I feel like mindfulness is a bit of a buzz word at the moment. Especially mindfulness for kids: everyone wants in on the action! And while it seems to have popped up everywhere in the last few years, it’s something that has actually been around for thousands of years – often as part of religious and cultural practices.
Psychologists have been talking about – and practicing – mindfulness for many years too. I first learned about mindfulness back when I was a very new intern psychologist doing a work placement at a private hospital in Sydney. I remember thinking that it was hard! Hard to explain and hard to do! I’d never heard of anything like it or done anything like it before.
However, I think there might be a bit of misunderstanding out there about what exactly mindfulness is. I know I often find myself getting a little frustrated at hearing things being described as mindfulness exercises when they’re really not!
So, to start with, let’s talk about what mindfulness is definitely not:
It’s not emptying your mind, stopping yourself from thinking, distracting yourself from negative thoughts, or thinking positively. And, while it can be relaxing and can sometimes help us calm down, it is not necessarily either of these things either. In fact, depending on the type of mindfulness activity you’re engaged in, and how you’re feeling at the time, it could be the exact opposite of relaxing. Being mindful of how we’re feeling can sometimes be quite uncomfortable.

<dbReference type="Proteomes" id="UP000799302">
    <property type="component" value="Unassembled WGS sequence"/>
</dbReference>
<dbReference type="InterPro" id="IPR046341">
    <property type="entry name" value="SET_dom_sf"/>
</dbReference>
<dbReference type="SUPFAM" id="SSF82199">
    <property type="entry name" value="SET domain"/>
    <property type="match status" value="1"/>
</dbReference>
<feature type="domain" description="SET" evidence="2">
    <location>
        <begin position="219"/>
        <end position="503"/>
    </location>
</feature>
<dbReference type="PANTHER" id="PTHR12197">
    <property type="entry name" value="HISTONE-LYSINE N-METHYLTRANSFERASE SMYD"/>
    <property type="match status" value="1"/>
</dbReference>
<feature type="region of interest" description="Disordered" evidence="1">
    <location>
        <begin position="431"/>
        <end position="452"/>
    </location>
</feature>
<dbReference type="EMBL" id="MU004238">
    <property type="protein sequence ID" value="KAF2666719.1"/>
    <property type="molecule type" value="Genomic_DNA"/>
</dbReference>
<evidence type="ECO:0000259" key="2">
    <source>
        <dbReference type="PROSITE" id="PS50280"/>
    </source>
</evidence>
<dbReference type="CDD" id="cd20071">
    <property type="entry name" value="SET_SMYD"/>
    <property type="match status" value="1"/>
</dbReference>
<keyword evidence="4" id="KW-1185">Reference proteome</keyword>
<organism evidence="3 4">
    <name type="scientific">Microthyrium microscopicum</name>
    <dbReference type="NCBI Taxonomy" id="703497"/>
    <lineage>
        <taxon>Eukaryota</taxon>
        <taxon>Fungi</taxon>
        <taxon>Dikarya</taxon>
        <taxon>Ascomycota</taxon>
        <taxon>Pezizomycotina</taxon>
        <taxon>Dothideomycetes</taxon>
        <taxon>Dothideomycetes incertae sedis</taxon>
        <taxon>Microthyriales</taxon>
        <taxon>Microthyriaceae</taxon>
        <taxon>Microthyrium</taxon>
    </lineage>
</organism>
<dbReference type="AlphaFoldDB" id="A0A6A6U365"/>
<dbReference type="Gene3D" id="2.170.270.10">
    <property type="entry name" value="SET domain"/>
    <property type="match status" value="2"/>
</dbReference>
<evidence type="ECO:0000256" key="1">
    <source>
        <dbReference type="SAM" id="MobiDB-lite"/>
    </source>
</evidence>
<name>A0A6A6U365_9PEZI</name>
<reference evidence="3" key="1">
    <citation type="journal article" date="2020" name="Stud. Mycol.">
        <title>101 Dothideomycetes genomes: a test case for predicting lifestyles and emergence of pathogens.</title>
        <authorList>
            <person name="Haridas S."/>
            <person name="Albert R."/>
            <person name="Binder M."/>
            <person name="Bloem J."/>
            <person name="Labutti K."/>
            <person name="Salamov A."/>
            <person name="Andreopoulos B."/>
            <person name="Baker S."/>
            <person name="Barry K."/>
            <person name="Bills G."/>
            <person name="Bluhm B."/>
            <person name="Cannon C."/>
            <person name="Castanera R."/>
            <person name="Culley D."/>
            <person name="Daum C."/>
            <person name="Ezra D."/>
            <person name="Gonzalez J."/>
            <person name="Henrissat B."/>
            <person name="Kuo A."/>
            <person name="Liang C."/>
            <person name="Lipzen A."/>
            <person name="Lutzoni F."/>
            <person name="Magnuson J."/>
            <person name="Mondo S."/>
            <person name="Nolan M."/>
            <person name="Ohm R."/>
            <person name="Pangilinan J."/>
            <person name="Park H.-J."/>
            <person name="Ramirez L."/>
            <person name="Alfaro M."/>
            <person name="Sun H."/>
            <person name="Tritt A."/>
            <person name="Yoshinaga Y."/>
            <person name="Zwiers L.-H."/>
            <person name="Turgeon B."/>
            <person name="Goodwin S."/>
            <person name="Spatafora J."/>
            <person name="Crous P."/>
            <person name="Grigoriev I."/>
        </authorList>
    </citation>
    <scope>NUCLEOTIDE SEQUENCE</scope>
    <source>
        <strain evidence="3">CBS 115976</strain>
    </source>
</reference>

Ok, but what does that actually mean? Well, have you ever been driving in your car, then arrived at your destination with no recollection of actually getting there? Or not realised one of the kids was talking to you until you heard a very annoyed, “Muuuum, are you even listening?!”. Have you ever been sitting at a school assembly, wondering what to cook for dinner and then suddenly realised you have no idea why people are clapping?
Me too! And those are all great examples of NOT paying purposeful attention! Often, when we’re engaged in an activity, we’re not truly engaged in it. Instead, we are lost in our thoughts. We’re wondering what we’ll cook for dinner, whether we signed that permission slip, or when we last rang our mum/sister/best friend/hairdresser. And, most importantly, we don’t notice that we are absorbed in our thoughts, until something snaps us out of them. Like a whining child. Or a car horn. Or a clapping audience.
Mindfulness is about noticing that your mind has wandered off in those moments, and then bringing it back to the present. The goal is not for your mind to never wander. This is what minds do. In fact, it is what they’re meant to do. The mindfulness is in the noticing. If you notice that your mind has wandered, then you’ve been mindful!
Countless studies have shown that children who practice mindfulness have, amongst other things:
Yes! You definitely can. In fact, I strongly suggest you do.
I know what you’re thinking though. You’re busy and you don’t have time to sit around meditating. The good news is that you don’t have to (although you certainly can if you want to!). Let’s use an example to demonstrate how a busy mum can incorporate mindfulness into her day. Here’s one I’m sure most of us have first hand experience of: it’s 3 minutes until you need to leave the house, and one of your children is shoe-less. I know in my house, there’s frequent yelling about shoes – and often one missing! Yep, just one.